The notion of security by obscurity, multiple level obstruction and endless passwords nearly drives me nuts and sad to say its here to stay in both Windows and Linux. I had in the past played with Ubuntu but never really liked it, tried out a number of prebuilt special purpose distros that rarely ever did what they were supposed to do well and over the last few years, Linux Mint has been consistent and not endlessly playing musical chairs.

The current version seems to work well but as usual its geting harder to configure and there are more loops to have to jump through than the last version. I still have to configure Samba as its more complicated again than the last version, I would like to get TightVNC working but it looks like a nightmare to configure so that is not done yet either.
hutch at movsd dot com
http://www.masm32.com    :biggrin:  :skrewy:

hutch--

  • Administrator
  • Member
  • ******
  • Posts: 8892
  • Mnemonic Driven API Grinder
    • The MASM32 SDK
Re: Linux Box
« Reply #9 on: November 16, 2021, 09:42:04 PM »
I had a motherboard turn up today to replace the damaged Gigabyte board I got from the US. It is a Huananzhi x99-BD4 GAMING board and it looks better than I expected. I just shoved the basics into it, a Xeon E5 2690 v3 12 core, some left over DDR4 memory and the boot disk from my just finished Linux box and powered it up and "surprise surprise", it worked straight off, beeps, debug leds ended up as AA and all is well.

Had a look at the BIOS and for a Chinese motherboard, it actually makes sense, the earlier ones I had were unintelligible. I have a couple of tools for Linux mint, CPU-X which is a rough imitation of CPU-Z and a tool called lm-sensors and while they are both a bit crude along side the Windows apps, it shown the 2.6 gig base clock running at idle at about 1.1 gig and all cores running in the low to middle 20s.

Interesting board, 2 x pcie x 16, 1 x pcie x4 and one pcie x 1. It will take 2 x nvme drives directly on the motherboard and has 4 SATA3 and 2 SATA2 ports which means it can run 6 HDDs. No longer any use for a CD/DVD drive as the USB3 ports handle larger and faster data. I had 2 x 8 gig DDR4 modules and 2 x 4 gig DDR4 modules out of my left over junk and installed it totals 24 gig of memory which seems to be enough in most instances.

Don't really know what to do with the setup, with delivery delays, an imported second hand Gigabyte board that was junk and everything turning up out of order, its almost an orphan but it looks like a decent board.
hutch at movsd dot com
http://www.masm32.com    :biggrin:  :skrewy:

Gunther

  • Member
  • *****
  • Posts: 3830
  • Forgive your enemies, but never forget their names
Re: Linux Box
« Reply #10 on: November 17, 2021, 02:23:25 PM »
I had 2 x 8 gig DDR4 modules and 2 x 4 gig DDR4 modules out of my left over junk and installed it totals 24 gig of memory which seems to be enough in most instances.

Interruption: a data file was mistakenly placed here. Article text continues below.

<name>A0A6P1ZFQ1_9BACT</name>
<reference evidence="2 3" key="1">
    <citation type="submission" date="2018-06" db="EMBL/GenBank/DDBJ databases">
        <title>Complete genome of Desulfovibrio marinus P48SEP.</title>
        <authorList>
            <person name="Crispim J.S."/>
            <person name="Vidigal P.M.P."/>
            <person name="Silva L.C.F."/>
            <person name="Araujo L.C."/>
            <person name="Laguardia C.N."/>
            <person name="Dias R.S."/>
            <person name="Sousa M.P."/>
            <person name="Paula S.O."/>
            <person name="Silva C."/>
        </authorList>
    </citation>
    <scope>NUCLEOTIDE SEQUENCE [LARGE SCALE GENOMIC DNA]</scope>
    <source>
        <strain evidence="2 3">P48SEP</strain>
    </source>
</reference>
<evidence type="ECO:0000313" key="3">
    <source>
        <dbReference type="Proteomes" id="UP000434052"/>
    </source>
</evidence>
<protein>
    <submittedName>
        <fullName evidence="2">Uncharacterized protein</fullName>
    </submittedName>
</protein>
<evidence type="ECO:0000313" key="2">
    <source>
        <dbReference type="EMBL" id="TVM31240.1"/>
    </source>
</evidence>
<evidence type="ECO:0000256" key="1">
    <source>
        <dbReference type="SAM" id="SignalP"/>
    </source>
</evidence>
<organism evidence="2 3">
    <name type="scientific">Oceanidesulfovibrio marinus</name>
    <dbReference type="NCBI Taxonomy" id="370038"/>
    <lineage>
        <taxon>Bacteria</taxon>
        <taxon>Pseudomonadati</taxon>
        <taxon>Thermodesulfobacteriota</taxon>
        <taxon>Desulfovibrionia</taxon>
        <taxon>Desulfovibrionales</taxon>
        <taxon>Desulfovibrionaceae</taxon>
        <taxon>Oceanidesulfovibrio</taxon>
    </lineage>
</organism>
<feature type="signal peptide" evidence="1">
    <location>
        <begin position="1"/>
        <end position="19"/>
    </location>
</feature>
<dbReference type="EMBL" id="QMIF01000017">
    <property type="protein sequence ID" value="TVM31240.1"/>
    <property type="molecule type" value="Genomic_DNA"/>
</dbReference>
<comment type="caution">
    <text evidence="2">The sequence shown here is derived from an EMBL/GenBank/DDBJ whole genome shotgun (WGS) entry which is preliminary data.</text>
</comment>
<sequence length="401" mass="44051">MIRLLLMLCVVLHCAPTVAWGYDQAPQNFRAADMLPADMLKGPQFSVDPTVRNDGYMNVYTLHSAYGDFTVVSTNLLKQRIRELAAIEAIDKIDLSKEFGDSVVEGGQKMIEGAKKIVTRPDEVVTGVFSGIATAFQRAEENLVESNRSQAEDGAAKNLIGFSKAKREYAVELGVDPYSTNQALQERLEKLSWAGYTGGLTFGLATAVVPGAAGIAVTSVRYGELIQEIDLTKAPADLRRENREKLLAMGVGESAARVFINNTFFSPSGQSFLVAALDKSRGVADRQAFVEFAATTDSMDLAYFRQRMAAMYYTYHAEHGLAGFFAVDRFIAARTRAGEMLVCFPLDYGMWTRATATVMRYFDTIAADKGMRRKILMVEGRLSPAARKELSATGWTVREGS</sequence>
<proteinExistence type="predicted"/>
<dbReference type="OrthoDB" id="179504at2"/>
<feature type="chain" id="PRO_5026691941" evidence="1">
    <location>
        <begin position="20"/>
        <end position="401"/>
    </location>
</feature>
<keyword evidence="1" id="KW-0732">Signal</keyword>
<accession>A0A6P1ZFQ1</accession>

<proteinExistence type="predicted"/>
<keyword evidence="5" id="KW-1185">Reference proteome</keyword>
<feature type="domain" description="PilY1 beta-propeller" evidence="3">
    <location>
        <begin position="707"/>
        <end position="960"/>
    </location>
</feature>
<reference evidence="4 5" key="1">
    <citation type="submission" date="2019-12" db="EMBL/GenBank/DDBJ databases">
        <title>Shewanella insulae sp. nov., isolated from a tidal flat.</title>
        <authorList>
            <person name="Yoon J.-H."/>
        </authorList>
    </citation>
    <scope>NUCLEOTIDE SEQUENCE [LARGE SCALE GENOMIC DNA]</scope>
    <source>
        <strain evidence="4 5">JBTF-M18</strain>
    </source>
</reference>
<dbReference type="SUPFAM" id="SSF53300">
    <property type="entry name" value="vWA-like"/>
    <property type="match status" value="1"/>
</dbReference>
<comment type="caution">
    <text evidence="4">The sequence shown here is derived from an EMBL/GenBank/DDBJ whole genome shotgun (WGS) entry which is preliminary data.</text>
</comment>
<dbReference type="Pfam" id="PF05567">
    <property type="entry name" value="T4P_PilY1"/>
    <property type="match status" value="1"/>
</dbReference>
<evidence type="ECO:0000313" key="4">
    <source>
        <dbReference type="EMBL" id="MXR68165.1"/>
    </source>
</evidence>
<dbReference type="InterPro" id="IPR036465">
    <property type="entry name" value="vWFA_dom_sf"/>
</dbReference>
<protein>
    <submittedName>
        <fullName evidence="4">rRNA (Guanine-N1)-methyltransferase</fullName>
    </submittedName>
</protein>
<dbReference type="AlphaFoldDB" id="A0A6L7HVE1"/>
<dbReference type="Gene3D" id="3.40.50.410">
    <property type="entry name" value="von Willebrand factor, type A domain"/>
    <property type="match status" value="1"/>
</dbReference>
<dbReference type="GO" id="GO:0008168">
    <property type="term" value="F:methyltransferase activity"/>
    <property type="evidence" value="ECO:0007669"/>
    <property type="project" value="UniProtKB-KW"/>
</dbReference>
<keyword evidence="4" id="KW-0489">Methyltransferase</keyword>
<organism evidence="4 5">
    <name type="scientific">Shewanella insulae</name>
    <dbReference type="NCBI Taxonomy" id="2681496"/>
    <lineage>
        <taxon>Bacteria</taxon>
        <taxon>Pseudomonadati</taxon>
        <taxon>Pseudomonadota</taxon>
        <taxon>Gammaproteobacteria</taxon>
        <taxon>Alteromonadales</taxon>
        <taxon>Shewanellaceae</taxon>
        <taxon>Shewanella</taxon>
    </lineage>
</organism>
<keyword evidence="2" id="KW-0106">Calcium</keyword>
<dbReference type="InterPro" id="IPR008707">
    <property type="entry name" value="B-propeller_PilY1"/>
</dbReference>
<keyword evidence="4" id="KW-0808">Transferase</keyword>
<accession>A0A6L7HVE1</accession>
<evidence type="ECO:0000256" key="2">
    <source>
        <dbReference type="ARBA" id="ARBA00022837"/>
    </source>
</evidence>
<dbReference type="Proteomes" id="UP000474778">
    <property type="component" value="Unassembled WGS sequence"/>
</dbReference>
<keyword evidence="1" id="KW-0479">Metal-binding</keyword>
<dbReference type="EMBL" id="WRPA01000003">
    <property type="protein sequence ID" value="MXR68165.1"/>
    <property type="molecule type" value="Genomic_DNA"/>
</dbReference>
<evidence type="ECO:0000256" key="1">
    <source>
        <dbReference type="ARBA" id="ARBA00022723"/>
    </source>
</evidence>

I would also like to have such junk: A drive here, 24 GB RAM there, etc. It all sounds like a lot of fun, isn't it?
Get your facts first, and then you can distort them.

daydreamer

  • Member
  • *****
  • Posts: 1856
  • "follow the blue star!!!"
Re: Linux Box
« Reply #11 on: November 17, 2021, 08:52:29 PM »
how is the timings of video processing in older computer with slower RAM and fewer channels compared to newest RAM with 4 channels?
mine is haswell based,but it only have 4gb builtin+16gb ram inserted,so that excludes 4 channels,wonder how performance is compared to yours 4channel with memory full of hires photorealistic textures?

if you run linux on minimum console,without GUI like KDE? in a long running benchmark,how is performance compared to have everything running?
SIMD fan and macro fan
I am an Invoker
"An Invoker is a mage who specializes in the manipulation of raw and elemental energies."

hutch--

  • Administrator
  • Member
  • ******
  • Posts: 8892
  • Mnemonic Driven API Grinder
    • The MASM32 SDK
Re: Linux Box
« Reply #12 on: November 18, 2021, 12:32:35 AM »
On x99 boards, you ususally have either 4 or 8 memory slots and you need to have 4 modules to get 4 channel memory. My 3 x99 Gigabyte boards have 8 slots and the oldest one used to have 8 x 8 gig modules. With the replacement memory I have 4 x 16 gig modules and I had a couple of spare 16 gig modules so I put them in as well for 96 gig but to be honest, I have never run out of memory with 64 gig.

Depending on the software, core count is what matters processing video footage, it is very demanding on hardware and you must have good cooling to do it as you can routinely run all cores at 95 to 100% for long stretches at a time. I use the 12 core Xeon's for this task as their total processing power is very good and you have to go into exotica to do much more.

Memory speed does not matter all that much, the Xeon's run happily on 2400 or even slower, its the CPU that determines the speed of memory required. The later modules I have used are 2666 clocked up to 2999 in the BIOS.
hutch at movsd dot com
http://www.masm32.com    :biggrin:  :skrewy:

daydreamer

  • Member
  • *****
  • Posts: 1856
  • "follow the blue star!!!"
Re: Linux Box
« Reply #13 on: November 19, 2021, 02:42:39 AM »
Nowadays it's mostly make 3d lowpoly models and import into landscape program which have a library of materials
Not so demanding,more fun with make something surrealism looking pic than photorealistic hipoly things
You also can enjoy reduction of polys similar as enjoy instructions reduction in asm
So now I split between coding and make art,but 3d started with how impressed I was by how people who can hardly draw a straight line,could use technology and cpu grunt to make fantastic results
And me lacked enough skill to make good-looking sprites and no skill either in convince someone with great skill to help me in game graphics
Now when making AVX snippet that loops thru gigabytes of memory I am curious on test results on laptop vs 4channels memory Ofcourse xeon = bigger caches also makes better performance


SIMD fan and macro fan
I am an Invoker
"An Invoker is a mage who specializes in the manipulation of raw and elemental energies."